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|Title:||Ports and Economic Impact: main changes, assessment approaches and distribution disequilibrium||Authors:||Benacchio, Marco
|Issue Date:||2001||Publisher:||EUT Edizioni Università di Trieste
ISTIEE Istituto per lo studio dei trasporti nell’integrazione economica
|Source:||Marco Benacchio, Enrico Musso, "Ports and Economic Impact: main changes, assessment approaches and distribution disequilibrium", in: European Transport / Trasporti Europei, VII (2001) 17, pp. 25-36||Series/Report no.:||European Transport / Trasporti Europei
VII (2001) 17
It is nowadays widely accepted that the positive economic impact of ports tends to move away from a local environment (the earlier 'port city') to a much wider and often international one, including the consignors/consignees. It is thus the purpose of this paper to take a fresh look at the current changes in a ports1 production junction, based on a territorial cost-benefit analysis, i.e. taking into account that:
- The port industry is no longer a labour intensive one;
- The port industry is becoming more capital deepening, but, given the functioning of international capital markets, the relevant payback does not necessarily spill over within the port region;
- Due to horizontal and vertical integration strategies, international groups often own firms which run terminals and port activities and local economies are no longer among the location selection criteria of holdings, corporations and administrative departments;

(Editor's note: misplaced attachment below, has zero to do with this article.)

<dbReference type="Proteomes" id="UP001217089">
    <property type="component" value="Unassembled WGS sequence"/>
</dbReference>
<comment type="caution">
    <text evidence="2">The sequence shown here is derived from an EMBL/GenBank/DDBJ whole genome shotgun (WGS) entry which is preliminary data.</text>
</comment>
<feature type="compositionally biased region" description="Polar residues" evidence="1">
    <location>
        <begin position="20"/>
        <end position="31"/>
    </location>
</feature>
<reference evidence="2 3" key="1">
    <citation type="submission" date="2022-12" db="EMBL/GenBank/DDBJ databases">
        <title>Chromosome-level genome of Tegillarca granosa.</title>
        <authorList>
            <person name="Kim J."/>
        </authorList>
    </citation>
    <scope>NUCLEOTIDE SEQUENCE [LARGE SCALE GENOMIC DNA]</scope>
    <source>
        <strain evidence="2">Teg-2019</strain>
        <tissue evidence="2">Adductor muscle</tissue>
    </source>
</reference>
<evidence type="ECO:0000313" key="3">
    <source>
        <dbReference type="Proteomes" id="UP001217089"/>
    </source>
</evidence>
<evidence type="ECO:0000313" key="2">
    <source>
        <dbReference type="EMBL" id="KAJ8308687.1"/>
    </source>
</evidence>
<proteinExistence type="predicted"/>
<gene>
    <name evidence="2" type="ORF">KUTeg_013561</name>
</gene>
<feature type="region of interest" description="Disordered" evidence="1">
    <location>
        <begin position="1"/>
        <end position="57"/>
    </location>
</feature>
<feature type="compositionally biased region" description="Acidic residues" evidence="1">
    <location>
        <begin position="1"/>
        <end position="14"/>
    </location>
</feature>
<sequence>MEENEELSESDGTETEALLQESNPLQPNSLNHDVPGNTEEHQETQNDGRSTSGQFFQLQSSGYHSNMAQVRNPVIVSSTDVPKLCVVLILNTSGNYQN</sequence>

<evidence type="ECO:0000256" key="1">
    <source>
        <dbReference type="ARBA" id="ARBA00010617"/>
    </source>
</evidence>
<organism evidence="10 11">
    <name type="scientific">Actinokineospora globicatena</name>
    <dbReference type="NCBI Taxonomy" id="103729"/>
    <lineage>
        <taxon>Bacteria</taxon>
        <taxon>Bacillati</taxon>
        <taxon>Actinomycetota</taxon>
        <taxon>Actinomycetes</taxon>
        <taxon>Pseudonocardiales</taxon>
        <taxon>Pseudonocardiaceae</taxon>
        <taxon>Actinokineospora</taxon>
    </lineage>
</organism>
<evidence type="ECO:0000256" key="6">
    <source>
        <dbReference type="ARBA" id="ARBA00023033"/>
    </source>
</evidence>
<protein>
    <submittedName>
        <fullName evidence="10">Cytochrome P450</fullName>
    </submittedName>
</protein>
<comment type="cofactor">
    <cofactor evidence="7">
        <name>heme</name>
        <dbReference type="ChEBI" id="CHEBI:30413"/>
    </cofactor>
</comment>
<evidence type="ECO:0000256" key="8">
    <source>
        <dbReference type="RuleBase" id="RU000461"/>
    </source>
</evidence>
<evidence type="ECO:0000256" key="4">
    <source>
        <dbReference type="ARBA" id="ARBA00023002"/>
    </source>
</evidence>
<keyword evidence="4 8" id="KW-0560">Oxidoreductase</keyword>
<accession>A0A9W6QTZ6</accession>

- Port development requires increasingly more space, which is a local factor, but land allocated to port activities seems to be paid less than its opportunity cost;
- On the other hand, ports still *remain important from a national perspective: they generate taxes and duties and they often constitute growth poles for national industries and services;
- Finally, the costs suffered by local economies are getting higher and higher in terms of land consumption, coast waste, environmental problems and traffic congestion.
The existence of a disequilibrium in the territorial distribution of ports wealth is thus quite evident. Port Impact Studies are powerful tools for assessing port impact, although there is an open debate on their main goals, on the different methodological approaches and on their role in port planning.
Finally the paper attempts to formulate some suggestions for a sustainable and efficient European port scenario.
|Appears in Collections:||European Transport / Trasporti Europei (2001) 17/VII|
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